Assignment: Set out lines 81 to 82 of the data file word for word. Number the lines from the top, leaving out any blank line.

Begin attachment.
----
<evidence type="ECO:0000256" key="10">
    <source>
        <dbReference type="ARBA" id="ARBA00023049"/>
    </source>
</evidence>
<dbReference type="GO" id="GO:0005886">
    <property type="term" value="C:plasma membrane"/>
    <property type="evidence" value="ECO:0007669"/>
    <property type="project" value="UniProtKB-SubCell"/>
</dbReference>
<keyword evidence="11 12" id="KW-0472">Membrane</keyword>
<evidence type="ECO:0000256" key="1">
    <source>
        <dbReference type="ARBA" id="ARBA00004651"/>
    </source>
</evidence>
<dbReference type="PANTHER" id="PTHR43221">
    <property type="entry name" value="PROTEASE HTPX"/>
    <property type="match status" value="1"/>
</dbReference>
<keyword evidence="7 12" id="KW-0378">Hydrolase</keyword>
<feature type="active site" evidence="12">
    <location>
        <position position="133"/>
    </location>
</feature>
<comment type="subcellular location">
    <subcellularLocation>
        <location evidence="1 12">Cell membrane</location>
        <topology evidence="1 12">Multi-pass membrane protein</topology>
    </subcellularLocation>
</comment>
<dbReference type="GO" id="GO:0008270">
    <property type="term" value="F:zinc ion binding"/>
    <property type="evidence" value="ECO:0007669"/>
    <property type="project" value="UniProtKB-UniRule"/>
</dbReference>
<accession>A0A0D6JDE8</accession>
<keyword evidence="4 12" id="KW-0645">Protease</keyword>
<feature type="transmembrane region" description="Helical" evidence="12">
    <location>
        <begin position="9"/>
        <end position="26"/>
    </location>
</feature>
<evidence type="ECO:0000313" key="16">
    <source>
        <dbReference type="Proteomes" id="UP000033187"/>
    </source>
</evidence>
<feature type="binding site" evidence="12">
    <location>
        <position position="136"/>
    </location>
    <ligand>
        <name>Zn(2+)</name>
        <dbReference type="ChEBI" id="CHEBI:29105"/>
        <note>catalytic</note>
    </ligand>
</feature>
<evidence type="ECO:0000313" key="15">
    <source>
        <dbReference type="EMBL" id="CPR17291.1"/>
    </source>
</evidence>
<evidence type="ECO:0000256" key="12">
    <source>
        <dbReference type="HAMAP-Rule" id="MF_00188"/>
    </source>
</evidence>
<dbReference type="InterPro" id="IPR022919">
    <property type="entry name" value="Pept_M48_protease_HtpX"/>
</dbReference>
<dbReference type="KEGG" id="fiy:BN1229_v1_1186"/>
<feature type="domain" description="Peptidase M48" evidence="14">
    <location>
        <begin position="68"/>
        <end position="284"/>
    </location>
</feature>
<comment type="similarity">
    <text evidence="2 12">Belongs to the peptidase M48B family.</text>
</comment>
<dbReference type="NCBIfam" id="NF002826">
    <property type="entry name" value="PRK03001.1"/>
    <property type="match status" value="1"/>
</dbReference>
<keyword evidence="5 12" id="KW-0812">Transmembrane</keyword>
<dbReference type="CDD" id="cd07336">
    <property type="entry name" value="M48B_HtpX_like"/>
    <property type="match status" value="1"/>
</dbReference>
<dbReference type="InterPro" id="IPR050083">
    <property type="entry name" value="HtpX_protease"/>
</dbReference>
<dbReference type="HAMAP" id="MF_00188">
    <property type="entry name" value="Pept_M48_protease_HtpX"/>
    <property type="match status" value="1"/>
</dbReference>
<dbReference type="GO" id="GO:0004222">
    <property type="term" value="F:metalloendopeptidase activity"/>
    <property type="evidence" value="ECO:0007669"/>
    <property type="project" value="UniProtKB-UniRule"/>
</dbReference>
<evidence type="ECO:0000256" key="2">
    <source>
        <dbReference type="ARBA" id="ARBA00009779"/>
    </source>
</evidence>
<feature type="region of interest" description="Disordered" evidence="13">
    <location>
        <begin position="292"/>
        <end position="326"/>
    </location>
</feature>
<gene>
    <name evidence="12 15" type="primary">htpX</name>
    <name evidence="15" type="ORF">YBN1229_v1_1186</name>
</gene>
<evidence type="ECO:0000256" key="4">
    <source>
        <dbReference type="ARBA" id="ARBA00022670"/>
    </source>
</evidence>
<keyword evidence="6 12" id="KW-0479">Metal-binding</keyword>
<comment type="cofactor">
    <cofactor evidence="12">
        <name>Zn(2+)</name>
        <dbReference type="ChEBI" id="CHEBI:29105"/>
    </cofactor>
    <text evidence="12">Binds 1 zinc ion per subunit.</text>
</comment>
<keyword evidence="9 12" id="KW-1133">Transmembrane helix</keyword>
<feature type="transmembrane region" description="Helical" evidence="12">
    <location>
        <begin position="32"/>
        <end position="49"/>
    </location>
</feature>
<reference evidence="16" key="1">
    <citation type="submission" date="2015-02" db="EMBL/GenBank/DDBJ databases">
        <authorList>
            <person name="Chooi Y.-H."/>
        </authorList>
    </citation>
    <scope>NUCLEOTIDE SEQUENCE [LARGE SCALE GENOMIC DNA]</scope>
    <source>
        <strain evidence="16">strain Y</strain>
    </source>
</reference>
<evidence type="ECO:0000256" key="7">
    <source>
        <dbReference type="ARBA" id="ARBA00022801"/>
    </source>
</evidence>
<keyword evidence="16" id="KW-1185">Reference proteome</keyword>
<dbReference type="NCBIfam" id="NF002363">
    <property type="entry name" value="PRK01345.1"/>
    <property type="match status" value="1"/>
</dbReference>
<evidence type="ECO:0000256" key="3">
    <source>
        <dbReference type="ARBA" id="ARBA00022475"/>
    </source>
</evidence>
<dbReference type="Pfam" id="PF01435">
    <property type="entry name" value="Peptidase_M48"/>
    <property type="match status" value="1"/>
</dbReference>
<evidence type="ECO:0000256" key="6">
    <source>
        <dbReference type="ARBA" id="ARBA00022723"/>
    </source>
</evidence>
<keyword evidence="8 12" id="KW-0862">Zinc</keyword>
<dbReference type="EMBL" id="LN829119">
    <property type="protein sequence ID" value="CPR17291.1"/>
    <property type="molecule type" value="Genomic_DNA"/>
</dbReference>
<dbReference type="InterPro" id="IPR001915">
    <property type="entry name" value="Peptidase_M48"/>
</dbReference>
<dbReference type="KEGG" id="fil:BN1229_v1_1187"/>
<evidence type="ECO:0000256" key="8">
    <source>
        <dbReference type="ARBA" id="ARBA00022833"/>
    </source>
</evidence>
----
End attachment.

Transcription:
<comment type="similarity">
    <text evidence="2 12">Belongs to the peptidase M48B family.</text>